The twentieth century, however, saw people of Aboriginal descent revive their numbers to their current total of 386,000. The great majority of these people today show little inclination to fulfil the romantic agenda set for them by recent historians and political activists. Rather than remain in outback communities, 73 percent of them today have moved to the cities and large regional centers. In the suburbs of Sydney alone, there are more people who identify themselves as Aboriginal than in the entire Western third of the continent, outside of Perth. Some 71 percent of Aborigines profess Christianity and a mere 2.06 percent adhere to traditional tribal religion. Two-thirds of the adults are married to or cohabiting with a nonindigenous spouse. In the cities, their employment, education levels, and health are much better than in the outback communities where the activists want them to live. In other words, at a time when Australian politics and the judiciary are making extensive land grants in the outback, and when academics, artists, and the news media are calling for the revival of traditional culture on tribal land, the great majority of Aboriginal people themselves are voting with their feet and assimilating into white society.
Why then has the history of Aboriginal-European relations become such a burning issue? It is more than a matter of the fabrication of evidence by a group of radical historians. A proper explanation of the phenomenon needs to tell us not only why so many prominent people have been drawn into the issue, but also why the historians themselves seized upon it in the first place.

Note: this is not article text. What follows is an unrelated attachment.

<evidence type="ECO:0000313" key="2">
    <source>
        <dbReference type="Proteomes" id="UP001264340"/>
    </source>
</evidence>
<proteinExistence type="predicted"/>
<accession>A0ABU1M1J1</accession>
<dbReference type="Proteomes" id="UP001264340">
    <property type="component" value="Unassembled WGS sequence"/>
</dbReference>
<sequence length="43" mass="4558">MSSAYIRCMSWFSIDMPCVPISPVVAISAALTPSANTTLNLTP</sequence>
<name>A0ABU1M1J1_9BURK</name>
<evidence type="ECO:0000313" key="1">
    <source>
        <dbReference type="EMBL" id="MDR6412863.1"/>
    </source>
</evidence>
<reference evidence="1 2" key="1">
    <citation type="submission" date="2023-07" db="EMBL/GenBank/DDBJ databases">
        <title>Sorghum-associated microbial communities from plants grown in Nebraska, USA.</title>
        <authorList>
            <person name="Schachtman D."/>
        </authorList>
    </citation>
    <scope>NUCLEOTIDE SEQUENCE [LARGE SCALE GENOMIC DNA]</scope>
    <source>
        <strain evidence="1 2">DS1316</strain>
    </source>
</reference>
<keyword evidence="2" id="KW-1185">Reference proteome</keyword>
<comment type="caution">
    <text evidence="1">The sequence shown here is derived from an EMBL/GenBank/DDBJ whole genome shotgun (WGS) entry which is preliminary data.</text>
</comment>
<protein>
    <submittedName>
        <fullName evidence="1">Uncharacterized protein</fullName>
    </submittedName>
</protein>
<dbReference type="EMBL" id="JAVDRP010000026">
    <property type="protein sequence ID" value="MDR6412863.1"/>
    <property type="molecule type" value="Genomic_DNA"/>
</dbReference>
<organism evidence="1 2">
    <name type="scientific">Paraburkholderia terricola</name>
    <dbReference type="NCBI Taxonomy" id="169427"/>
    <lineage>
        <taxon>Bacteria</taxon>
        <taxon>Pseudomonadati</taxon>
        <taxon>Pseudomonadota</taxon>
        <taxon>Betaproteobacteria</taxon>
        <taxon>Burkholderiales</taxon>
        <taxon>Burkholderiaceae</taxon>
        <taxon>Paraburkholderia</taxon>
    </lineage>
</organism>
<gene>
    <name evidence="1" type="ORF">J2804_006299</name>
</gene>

As I have indicated, part of the explanation derives from the culture of the Sixties. At the time, Australian radicals took their political ideas largely from the United States. In race relations, they adopted the notion of “Black Power,” which claimed that policies for the assimilation or the integration of non-white people into white society were racist. The Marxist guru of the 1960s Herbert Marcuse and his followers argued that just as capitalism co-opted the working class into accepting capitalist ideology, so whites wanted to co-opt blacks into a form of integration that would betray black interests and suppress black culture. These ideas produced similar sentiments among Aboriginal activists in this country.
Black power also coincided with the decolonization of Asia and Africa. The emergent nationalist movements in these regions were anti-imperialist and anti-European. Many activists in Aboriginal politics came to identify British imperialism and racism as the cause of all their problems. Many historians in Australia swallowed this political agenda whole. They made their own contribution to it by manufacturing stories about the widespread killing of Aborigines in our past in order to shore up its separatist assumptions.